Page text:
Dalian coking coal futures scaled an eight-month peak on Thursday as a large-scale coal mine collapse in northern China’s Inner Mongolia region prompted safety checks, fanning fears of supply tightness.
Chinese leaders have sought a quick investigation into the cause of the collapse that killed four people and injured six others, with 49 missing.
The most-traded May coking coal DJMcv1 on China’s Dalian Commodity Exchange (DCE) ended daytime trade 2.6% higher at 2,020.50 yuan ($293.35) a tonne, after hitting 2,085 yuan, the highest since mid-June.
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Coke, the processed form of coking or metallurgical coal that is used in iron ore smelting, climbed 1.4% to 2,929.50 yuan a tonne. It earlier reached a three-week high of 2,979 yuan.
China is the world’ biggest steel manufacturer and Inner Mongolia is among its top coal suppliers that has been producing the commodity at a heightened rate for months now in response to a government call to boost local supply and stabilise prices.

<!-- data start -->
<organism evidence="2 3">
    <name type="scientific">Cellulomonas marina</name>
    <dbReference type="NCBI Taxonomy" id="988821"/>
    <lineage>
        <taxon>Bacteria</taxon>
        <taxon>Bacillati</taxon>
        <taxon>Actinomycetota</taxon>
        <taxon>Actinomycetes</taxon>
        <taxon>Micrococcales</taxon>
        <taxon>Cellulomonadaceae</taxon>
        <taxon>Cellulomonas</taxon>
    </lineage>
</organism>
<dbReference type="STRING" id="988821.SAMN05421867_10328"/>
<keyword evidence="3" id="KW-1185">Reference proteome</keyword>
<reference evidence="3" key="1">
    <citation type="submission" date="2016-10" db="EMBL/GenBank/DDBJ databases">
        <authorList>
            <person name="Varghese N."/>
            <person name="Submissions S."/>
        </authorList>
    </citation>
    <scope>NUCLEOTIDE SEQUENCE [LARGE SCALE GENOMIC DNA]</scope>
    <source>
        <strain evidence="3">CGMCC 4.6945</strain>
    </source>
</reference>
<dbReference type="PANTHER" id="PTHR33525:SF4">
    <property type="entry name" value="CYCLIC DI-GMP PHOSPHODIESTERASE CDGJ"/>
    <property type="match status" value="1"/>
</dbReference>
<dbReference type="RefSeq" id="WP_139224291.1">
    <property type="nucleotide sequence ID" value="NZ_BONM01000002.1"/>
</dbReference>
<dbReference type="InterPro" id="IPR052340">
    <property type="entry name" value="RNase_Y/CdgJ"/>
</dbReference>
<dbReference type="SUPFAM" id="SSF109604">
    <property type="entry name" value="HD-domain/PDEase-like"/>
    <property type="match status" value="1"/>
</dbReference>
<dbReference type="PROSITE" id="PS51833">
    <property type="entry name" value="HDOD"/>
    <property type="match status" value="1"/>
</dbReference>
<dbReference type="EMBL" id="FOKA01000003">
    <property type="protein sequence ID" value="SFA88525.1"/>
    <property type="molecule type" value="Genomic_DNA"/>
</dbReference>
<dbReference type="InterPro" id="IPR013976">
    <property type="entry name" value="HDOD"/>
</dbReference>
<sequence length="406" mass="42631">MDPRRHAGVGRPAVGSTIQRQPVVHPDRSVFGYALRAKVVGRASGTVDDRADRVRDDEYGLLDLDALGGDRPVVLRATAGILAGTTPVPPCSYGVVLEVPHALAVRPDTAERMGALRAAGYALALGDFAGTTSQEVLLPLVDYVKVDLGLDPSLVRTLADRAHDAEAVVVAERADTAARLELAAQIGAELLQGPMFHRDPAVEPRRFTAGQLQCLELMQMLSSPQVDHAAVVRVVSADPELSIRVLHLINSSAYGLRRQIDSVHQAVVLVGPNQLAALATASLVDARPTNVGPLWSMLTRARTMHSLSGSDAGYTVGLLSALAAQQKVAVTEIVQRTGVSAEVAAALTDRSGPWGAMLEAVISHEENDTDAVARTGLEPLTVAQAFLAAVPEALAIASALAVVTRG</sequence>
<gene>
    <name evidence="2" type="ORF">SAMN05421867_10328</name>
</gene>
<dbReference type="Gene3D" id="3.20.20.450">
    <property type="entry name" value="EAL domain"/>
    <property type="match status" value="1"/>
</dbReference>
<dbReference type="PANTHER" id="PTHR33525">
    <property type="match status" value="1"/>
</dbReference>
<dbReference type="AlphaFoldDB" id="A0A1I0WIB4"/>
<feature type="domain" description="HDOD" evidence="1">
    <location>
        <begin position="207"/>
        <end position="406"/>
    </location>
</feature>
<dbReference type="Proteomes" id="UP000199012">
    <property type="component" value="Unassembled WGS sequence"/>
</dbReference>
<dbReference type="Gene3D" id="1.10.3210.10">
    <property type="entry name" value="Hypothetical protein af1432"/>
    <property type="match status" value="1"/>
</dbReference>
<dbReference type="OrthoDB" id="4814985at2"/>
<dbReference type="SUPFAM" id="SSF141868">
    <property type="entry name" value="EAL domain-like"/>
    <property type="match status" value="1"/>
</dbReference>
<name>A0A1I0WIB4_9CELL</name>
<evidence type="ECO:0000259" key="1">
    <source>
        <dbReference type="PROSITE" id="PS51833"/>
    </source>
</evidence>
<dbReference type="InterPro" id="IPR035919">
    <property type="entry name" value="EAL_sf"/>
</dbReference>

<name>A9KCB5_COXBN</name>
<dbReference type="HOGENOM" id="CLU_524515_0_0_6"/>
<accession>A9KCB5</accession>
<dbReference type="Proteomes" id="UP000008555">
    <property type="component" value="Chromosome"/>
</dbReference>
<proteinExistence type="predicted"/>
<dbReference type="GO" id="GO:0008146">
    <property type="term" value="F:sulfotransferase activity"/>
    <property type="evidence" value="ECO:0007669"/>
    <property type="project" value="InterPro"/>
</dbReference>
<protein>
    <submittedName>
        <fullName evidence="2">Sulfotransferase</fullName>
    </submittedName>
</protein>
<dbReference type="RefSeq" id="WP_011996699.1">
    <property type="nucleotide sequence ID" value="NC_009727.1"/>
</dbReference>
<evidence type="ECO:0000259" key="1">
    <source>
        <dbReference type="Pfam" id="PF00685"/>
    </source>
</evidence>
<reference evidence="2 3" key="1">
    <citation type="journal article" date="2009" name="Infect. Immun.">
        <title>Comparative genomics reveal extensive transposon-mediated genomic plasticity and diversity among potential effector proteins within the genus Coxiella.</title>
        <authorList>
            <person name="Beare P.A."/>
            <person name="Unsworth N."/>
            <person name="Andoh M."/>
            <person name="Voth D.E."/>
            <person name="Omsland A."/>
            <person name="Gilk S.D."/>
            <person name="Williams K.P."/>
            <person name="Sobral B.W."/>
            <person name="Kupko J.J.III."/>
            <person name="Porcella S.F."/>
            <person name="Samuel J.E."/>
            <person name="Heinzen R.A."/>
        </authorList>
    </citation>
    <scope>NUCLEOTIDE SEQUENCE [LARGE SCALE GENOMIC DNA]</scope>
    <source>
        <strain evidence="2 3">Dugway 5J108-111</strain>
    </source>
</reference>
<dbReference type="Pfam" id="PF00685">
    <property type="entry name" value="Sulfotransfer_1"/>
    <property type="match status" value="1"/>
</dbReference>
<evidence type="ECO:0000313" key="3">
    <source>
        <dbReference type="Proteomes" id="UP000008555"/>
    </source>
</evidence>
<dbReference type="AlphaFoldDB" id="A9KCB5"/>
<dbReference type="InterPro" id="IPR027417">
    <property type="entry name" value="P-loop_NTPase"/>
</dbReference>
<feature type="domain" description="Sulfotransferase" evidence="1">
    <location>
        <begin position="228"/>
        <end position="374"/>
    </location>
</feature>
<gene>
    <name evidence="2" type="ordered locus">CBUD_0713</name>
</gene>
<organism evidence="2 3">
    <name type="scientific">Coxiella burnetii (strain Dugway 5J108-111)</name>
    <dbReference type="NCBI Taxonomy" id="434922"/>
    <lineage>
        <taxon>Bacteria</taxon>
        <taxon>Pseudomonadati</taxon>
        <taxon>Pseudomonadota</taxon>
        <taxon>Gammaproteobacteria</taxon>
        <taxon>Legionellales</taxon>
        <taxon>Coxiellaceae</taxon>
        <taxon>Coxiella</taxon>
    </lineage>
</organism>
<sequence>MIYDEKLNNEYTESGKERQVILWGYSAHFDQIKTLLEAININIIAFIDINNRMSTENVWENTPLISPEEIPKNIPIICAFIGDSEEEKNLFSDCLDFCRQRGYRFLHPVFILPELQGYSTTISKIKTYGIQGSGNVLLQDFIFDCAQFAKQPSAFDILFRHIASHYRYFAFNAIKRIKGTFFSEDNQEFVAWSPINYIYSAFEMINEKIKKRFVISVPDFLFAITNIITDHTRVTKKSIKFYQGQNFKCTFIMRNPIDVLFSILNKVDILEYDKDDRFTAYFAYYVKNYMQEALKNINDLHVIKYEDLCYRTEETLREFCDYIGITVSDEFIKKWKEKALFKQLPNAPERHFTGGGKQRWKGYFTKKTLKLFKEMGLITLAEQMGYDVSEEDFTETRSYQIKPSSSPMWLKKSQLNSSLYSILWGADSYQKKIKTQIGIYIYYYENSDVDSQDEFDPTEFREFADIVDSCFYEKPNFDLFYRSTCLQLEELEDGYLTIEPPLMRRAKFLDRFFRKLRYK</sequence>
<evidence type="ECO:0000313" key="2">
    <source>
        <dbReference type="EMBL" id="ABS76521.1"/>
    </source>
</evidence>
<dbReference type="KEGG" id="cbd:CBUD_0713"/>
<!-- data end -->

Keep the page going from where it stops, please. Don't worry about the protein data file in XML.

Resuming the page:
Authorities in Inner Mongolia and in Shanxi and Shaanxi regions have ordered coal miners to immediately conduct safety checks and local authorities to carry out inspections.
“It is expected that safety inspections will become stricter,” Huatai Futures analysts said in a note.
Iron ore futures, meanwhile, remained restrained, with the most-active May contract on the DCE down 0.5% at 908.50 yuan ($131.90) a tonne, as traders exercised caution following the DCE’s move to curb speculative activity driving prices higher recently.
On the Singapore Exchange, the steelmaking ingredient’s benchmark March contract SZZFH3 was up 0.5% at $130.70 a tonne, as of 0700 GMT. Analysts at commodities broker Marex said Chinese regulators might take further actions to tame prices.
Steel benchmarks were also subdued, with rebar on the Shanghai Futures Exchange SRBcv1 down 0.4%, hot-rolled coil SHHCcv1 slipping 0.3%, and wire rod SWRcv1 adding 0.8%. Stainless steel SHSScv1 shed 1%.
Source: Reuters (Reporting by Enrico Dela Cruz in Manila Editing by Vinay Dwivedi)